The trade-offs between an individual’s rights and society’s needs will always be complex. We’ll never get it perfectly right. And a fascinating case in Ontario shows us exactly why that balance will remain forever out of each.
The case involves allegations of sexual misconduct against an Ontario physician. It’s complicated stuff (and hat tip to the fine work of the Toronto Star’s Jacques Gallant, whose reporting informs my column). A woman, known only as Patient A, had two doctors’ notes written for her in 2010 by Toronto physician Suganthan Kayilasanathan. The notes excused her from exams. She later went to another physician, seeking a test for a sexually transmitted infection she feared she had contracted from Kayilasanathan. She claimed they had a sexual encounter during the week his notes had excused her from exams.
This is where things get a bit complicated: the second physician, from whom Patient A was seeking the STI test, reported the alleged incident to the College of Physicians and Surgeons of Ontario. In Ontario, it is forbidden for doctors and patients to have sexual contact (a normally unobjectionable rule that has had some completely absurd outcomes). It is further required for a doctor who becomes aware of such a relationship to report it to the College. And that’s what happened here: the second doctor reported Kayilasanathan to the College for the alleged sex with Patient A.
Kayilasanathan has previously been accused of misconduct — assault, actually; he was acquitted at trial. One can understand the College’s desire to pursue a full investigation. But there’s a problem. Patient A did not make any report herself. Mainly for personal reasons, she does not want to.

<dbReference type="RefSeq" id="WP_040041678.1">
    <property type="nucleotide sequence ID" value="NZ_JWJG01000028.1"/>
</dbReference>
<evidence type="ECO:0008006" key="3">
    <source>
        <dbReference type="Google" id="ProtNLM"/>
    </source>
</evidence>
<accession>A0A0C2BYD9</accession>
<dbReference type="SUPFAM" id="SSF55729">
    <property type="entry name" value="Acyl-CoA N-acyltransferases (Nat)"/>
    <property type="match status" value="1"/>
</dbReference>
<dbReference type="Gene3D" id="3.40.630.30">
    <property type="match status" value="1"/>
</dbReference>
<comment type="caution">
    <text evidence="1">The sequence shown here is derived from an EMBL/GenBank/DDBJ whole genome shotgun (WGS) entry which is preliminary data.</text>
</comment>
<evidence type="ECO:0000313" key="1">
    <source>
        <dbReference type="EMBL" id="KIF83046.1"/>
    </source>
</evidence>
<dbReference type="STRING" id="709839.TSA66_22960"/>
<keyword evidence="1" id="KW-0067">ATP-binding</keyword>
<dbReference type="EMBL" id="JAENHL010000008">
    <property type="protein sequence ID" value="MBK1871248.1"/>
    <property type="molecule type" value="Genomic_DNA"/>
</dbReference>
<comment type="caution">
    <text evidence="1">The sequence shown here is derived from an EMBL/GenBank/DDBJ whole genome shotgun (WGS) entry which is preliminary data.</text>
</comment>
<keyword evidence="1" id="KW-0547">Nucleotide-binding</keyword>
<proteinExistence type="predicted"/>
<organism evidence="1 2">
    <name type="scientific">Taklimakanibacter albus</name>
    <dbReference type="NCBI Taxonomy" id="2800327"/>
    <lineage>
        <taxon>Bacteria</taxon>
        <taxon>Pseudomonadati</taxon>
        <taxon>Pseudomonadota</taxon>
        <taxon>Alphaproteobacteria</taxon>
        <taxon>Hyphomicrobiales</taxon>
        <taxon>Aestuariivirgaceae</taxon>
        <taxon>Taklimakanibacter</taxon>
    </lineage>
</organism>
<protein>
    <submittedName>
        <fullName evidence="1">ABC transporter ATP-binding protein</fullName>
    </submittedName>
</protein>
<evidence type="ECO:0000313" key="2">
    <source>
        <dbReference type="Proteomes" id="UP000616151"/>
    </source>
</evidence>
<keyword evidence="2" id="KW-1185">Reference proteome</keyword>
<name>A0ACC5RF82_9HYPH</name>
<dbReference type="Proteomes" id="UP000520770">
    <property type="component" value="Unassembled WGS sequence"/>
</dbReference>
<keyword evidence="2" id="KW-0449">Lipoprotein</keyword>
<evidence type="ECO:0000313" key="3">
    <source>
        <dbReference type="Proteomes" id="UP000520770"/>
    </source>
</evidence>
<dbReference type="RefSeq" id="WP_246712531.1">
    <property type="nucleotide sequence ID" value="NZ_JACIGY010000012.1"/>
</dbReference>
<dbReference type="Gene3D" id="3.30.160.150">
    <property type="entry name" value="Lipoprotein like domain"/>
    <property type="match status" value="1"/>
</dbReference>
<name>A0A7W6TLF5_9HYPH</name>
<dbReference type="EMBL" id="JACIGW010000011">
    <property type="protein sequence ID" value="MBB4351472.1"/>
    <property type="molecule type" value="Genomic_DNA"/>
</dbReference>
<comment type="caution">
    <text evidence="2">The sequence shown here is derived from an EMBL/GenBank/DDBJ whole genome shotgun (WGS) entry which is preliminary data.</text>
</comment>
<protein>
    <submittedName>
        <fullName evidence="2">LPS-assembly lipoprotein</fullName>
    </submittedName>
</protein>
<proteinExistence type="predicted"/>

To pursue its investigation into Kayilasanathan, the College has resorted to using the judicial powers it holds to issue a summons and compel Patient A to testify. If she refuses, she can be arrested. The College has said it is prepared to take legal action to compel her testimony, if necessary.
And there it is, the collision between the obligations of the state (in the form of the quasi-judicial College) and the individual.
Does society have a need to root out sexual offenders? Absolutely — the #MeToo movement has, if nothing else, revealed how much work there is to be done on that front. All of us should want to see standards of conduct, professional or otherwise, upheld after a proper investigation. The College is playing its part, to our mutual benefit: a protocol was established to alert them to possible abuse; the protocol was followed; an investigation is now underway; and the College is prepared to use its legal powers to ensure the investigation is successful. Great!
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No, no, wait a minute. Because the woman involved doesn’t want to take part, and has said so, and has even retained a lawyer to try and have the summons quashed (unsuccessfully, thus far, but she has the option of further appeals). So it’s not just that Patient A would kinda, sorta, rather not testify — she is actively fighting to not be forced to. So Patient A — the victim here, the College contends — is being threatened with arrest if she doesn’t share details about her sex life.
You’ll all have heard of the old saying about how the road to hell is paved with good intentions. That’s clearly the case here. The College has a valid interest in seeking a full hearing into Kayilasanathan’s alleged misconduct, and that interest would be to my benefit. Would I want my daughter or son going to a doctor guilty of these kinds of acts? Hell no. Throw the bums out of the profession, I say. Good riddance.
But I simply cannot bring myself to support compelling a woman to testify against her will. If the College is right and she is a victim, I don’t see how anyone can, in good conscience, use the coercive power of the law to force her into acts that are against her will. Is that not just another form of victimization? To me, yes. I hope the College backs down.
But let’s not pretend there’s a “good” answer here. It’s pick your poison. I’ve chosen mine. Which can I pour you?